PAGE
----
Help avoid burnout and retain employees who are working parents

Last year, many parents suddenly became teachers, presenting a new challenge for working adults amid navigating a public health crisis and job uncertainty. And while summer might have allowed some flexibility, school is back in session, either in person or remote. Kids need tech and education support, and working parents are doing everything they can to stay engaged and productive on your team. 

But with 73 percent of parents saying they plan to make major changes to their professional lives to accommodate family life, employers should prioritize strategies to avoid burnout and high turnover. Here are four ways to make sure those “major changes” are positive – for you and your team. 

Be proactive  

Leverage your HR team, employee resource groups or your D&I committee to create a safe space for parents to access resources and support. This could be a dedicated internal site or portal, a messaging platform for parents to come together, or weekly emails with tips and encouragement. The goal here is to learn more about the challenges your teams are facing, and make it clear you recognize and support your employees who are experiencing extra demands on their time.  

Understand the back-to-school environment in your location(s) 

Do you know what parents might be juggling, with daycare rules or distance learning? Situations (like mask mandates) might be changing daily or weekly, and your employees are trying to keep up with all of it, in addition to the awesome work they’re doing for your company. For example, if there’s a big meeting about the future of distance learning coming up in your local school district, send a note allowing parents to “leave” a few minutes early or take a longer lunch. Awareness is crucial.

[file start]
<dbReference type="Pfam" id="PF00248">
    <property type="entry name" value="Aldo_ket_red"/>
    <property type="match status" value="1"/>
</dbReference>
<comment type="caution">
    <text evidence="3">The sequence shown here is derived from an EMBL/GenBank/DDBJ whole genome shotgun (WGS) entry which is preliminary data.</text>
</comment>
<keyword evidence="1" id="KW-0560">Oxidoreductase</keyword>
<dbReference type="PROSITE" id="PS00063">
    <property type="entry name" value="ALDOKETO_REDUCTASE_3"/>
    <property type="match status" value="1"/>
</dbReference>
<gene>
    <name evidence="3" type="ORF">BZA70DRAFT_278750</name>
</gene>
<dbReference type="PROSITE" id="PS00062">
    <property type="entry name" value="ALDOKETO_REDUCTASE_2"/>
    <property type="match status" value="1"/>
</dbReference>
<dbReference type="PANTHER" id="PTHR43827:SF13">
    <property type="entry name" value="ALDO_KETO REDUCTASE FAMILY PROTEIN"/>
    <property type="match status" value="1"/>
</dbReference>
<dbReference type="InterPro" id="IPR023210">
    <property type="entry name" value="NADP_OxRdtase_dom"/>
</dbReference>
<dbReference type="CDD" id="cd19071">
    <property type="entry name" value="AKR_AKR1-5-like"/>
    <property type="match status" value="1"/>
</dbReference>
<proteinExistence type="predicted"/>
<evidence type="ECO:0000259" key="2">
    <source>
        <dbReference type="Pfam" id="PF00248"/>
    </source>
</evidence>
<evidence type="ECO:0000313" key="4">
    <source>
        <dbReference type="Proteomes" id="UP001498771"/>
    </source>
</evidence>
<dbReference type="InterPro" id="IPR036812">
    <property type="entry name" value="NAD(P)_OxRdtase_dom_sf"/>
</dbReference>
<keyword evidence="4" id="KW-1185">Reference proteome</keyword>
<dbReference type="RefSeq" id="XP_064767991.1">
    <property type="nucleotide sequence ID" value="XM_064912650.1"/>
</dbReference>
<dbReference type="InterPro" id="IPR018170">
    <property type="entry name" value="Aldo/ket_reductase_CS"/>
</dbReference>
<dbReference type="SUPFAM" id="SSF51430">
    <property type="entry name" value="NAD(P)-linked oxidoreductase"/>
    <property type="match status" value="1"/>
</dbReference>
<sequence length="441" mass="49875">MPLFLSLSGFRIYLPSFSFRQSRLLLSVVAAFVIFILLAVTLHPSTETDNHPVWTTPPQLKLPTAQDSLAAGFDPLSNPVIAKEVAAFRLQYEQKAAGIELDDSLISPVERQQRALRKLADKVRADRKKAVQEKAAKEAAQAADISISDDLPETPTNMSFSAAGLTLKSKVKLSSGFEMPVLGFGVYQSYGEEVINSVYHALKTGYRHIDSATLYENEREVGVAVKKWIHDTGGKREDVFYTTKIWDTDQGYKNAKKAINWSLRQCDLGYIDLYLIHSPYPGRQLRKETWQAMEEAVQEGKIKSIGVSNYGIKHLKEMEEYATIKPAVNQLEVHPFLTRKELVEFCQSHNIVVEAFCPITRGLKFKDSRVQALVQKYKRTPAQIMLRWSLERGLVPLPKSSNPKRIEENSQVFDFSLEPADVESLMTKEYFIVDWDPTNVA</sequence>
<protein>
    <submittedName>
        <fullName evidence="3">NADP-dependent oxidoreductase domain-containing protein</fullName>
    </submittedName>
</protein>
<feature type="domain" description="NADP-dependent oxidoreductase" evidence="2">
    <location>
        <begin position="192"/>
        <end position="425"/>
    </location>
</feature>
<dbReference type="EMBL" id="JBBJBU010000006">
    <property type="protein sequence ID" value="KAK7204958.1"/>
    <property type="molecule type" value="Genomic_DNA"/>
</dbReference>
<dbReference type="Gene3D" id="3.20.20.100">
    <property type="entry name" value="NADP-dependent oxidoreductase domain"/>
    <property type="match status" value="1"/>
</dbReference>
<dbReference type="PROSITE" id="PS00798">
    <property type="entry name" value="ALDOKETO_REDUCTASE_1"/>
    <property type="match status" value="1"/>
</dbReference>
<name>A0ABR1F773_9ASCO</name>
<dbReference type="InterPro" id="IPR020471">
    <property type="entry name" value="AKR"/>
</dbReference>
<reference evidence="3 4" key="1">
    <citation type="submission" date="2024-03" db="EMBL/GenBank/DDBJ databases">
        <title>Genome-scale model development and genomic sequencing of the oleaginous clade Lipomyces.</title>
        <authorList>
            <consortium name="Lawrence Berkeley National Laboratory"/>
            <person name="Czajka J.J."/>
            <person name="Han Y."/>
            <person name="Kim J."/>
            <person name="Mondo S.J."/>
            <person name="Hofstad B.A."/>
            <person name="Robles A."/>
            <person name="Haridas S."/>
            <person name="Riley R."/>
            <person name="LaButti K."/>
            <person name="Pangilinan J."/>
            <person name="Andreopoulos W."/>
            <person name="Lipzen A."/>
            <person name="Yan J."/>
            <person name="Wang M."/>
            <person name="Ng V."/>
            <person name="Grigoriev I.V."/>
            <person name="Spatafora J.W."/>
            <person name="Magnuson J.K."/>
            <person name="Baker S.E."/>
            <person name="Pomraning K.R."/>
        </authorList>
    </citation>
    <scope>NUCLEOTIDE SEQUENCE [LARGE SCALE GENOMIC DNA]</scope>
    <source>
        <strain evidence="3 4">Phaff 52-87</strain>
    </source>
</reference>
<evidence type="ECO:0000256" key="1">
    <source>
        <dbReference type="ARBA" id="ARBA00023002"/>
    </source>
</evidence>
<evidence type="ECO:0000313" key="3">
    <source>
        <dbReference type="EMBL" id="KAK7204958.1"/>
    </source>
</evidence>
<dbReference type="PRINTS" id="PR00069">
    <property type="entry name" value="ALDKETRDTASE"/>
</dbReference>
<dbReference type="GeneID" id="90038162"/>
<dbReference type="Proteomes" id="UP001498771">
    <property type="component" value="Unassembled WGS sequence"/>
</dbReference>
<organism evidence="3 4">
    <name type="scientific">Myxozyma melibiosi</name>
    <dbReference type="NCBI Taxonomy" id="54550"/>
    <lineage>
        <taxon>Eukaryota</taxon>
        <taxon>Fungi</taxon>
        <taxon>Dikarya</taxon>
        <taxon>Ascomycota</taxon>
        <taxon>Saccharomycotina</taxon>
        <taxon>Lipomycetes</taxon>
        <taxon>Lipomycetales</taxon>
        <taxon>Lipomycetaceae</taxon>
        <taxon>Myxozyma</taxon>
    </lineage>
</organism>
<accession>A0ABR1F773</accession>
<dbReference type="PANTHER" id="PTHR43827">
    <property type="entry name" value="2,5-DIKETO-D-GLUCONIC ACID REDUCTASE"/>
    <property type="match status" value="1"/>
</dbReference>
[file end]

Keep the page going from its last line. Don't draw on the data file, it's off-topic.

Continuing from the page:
Share across the company 

Flexibility and compassion are critical skills, and it’s been important for employers to communicate that to their teams. Right now, use every tool you can to continue fostering relationships that are respectful and understanding across teams. Whether you use an internal social media site to feature employees and share how awesome they are, or you have a weekly email newsletter with tips and insights, infuse your culture with an attitude of trust. Let employees know that it's okay if their kindergartener interrupts a call with their latest macaroni art or if their teenage high school student accidentally brings down your internet. 

Consider additional benefits that help everyone – and especially parents 

Add an additional day off around national holidays. If you can, offer a tech stiped so remote workers can jazz up or personalize their office. Did your office have access to a gym or other wellness benefits? Consider ways you can help employees access these things virtually, from tools like Talkspace or online yoga classes. Think about how you can ease your employees’ day-to-day lives, and in the process, you’ll help your working parent team members feel valued, supported and maybe a tiny bit less stressed. 

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